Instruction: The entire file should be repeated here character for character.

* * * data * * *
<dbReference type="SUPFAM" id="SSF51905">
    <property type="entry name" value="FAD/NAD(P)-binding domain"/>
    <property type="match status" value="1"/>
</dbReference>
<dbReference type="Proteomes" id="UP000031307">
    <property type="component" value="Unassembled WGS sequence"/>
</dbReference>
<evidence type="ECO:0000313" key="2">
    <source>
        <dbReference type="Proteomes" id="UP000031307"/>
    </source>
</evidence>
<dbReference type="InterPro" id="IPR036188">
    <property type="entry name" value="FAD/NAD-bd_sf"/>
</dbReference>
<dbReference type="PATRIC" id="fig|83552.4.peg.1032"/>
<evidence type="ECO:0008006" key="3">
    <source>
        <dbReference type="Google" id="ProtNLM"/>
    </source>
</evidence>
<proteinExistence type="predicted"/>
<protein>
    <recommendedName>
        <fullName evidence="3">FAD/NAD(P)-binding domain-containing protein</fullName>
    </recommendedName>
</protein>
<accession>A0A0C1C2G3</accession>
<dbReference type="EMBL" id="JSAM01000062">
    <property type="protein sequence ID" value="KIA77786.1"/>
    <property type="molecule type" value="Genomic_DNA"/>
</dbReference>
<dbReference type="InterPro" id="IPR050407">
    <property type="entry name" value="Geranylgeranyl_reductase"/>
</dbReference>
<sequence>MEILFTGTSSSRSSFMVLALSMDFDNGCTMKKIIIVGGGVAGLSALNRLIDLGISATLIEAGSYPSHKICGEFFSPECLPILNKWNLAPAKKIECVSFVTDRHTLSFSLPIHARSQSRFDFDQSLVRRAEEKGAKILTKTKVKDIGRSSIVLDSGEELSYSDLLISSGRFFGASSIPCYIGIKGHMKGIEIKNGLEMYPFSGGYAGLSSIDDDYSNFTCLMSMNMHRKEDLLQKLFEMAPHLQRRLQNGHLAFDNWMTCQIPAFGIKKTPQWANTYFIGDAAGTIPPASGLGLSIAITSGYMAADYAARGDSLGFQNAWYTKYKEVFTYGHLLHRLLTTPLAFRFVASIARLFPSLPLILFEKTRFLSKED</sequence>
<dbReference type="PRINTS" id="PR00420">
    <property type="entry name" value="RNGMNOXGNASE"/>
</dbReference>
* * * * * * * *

<dbReference type="SUPFAM" id="SSF51905">
    <property type="entry name" value="FAD/NAD(P)-binding domain"/>
    <property type="match status" value="1"/>
</dbReference>
<dbReference type="Proteomes" id="UP000031307">
    <property type="component" value="Unassembled WGS sequence"/>
</dbReference>
<evidence type="ECO:0000313" key="2">
    <source>
        <dbReference type="Proteomes" id="UP000031307"/>
    </source>
</evidence>
<dbReference type="InterPro" id="IPR036188">
    <property type="entry name" value="FAD/NAD-bd_sf"/>
</dbReference>
<dbReference type="PATRIC" id="fig|83552.4.peg.1032"/>
<evidence type="ECO:0008006" key="3">
    <source>
        <dbReference type="Google" id="ProtNLM"/>
    </source>
</evidence>
<proteinExistence type="predicted"/>
<protein>
    <recommendedName>
        <fullName evidence="3">FAD/NAD(P)-binding domain-containing protein</fullName>
    </recommendedName>
</protein>
<accession>A0A0C1C2G3</accession>
<dbReference type="EMBL" id="JSAM01000062">
    <property type="protein sequence ID" value="KIA77786.1"/>
    <property type="molecule type" value="Genomic_DNA"/>
</dbReference>
<dbReference type="InterPro" id="IPR050407">
    <property type="entry name" value="Geranylgeranyl_reductase"/>
</dbReference>
<sequence>MEILFTGTSSSRSSFMVLALSMDFDNGCTMKKIIIVGGGVAGLSALNRLIDLGISATLIEAGSYPSHKICGEFFSPECLPILNKWNLAPAKKIECVSFVTDRHTLSFSLPIHARSQSRFDFDQSLVRRAEEKGAKILTKTKVKDIGRSSIVLDSGEELSYSDLLISSGRFFGASSIPCYIGIKGHMKGIEIKNGLEMYPFSGGYAGLSSIDDDYSNFTCLMSMNMHRKEDLLQKLFEMAPHLQRRLQNGHLAFDNWMTCQIPAFGIKKTPQWANTYFIGDAAGTIPPASGLGLSIAITSGYMAADYAARGDSLGFQNAWYTKYKEVFTYGHLLHRLLTTPLAFRFVASIARLFPSLPLILFEKTRFLSKED</sequence>
<dbReference type="PRINTS" id="PR00420">
    <property type="entry name" value="RNGMNOXGNASE"/>
</dbReference>